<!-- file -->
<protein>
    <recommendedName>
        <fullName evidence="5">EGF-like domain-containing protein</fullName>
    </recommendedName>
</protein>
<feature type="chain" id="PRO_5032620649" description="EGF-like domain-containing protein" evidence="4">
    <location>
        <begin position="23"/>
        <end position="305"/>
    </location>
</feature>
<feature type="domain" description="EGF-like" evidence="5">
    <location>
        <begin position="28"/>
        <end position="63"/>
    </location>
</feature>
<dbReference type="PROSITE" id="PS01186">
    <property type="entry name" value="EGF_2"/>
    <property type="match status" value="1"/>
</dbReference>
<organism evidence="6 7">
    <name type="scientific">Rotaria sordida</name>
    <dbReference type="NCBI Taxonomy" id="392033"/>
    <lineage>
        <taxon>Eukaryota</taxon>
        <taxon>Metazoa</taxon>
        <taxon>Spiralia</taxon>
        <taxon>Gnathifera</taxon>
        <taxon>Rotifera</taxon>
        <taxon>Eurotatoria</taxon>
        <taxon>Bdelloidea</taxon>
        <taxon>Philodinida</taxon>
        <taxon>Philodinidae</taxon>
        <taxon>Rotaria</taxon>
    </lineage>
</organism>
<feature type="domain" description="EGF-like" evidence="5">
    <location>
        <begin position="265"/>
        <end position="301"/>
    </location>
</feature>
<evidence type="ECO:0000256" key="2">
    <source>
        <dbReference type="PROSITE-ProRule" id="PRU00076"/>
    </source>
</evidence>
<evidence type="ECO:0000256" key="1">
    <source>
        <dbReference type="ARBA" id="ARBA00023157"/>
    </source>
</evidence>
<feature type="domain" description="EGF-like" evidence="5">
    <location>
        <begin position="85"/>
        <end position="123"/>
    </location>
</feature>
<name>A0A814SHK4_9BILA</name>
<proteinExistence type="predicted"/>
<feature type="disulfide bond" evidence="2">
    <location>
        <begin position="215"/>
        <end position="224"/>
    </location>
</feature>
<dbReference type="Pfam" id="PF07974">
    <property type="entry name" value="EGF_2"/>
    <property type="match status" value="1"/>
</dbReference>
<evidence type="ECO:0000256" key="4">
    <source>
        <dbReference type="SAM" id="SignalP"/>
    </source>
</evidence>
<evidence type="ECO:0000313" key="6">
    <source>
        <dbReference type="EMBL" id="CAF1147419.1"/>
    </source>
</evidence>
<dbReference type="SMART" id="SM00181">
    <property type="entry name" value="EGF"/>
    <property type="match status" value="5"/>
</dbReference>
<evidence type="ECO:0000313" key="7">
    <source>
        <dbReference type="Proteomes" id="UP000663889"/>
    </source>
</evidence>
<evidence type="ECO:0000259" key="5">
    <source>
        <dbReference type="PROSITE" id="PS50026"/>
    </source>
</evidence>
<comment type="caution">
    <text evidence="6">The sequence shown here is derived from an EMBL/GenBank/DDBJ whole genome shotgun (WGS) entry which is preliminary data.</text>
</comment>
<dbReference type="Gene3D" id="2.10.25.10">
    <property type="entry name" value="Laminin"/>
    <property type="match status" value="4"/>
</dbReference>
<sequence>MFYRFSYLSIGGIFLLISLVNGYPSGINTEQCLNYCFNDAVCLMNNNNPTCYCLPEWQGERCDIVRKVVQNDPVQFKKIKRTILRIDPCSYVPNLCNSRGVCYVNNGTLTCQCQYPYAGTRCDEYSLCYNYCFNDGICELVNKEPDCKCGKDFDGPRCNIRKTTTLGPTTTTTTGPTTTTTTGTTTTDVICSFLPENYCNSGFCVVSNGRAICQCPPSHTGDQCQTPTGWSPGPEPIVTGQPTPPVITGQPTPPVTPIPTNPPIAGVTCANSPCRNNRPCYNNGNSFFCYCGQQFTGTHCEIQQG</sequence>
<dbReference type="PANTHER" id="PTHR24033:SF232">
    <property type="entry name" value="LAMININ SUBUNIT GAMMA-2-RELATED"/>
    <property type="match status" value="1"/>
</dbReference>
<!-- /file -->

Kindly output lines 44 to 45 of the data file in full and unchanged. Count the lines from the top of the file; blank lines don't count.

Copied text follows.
<evidence type="ECO:0000256" key="2">
    <source>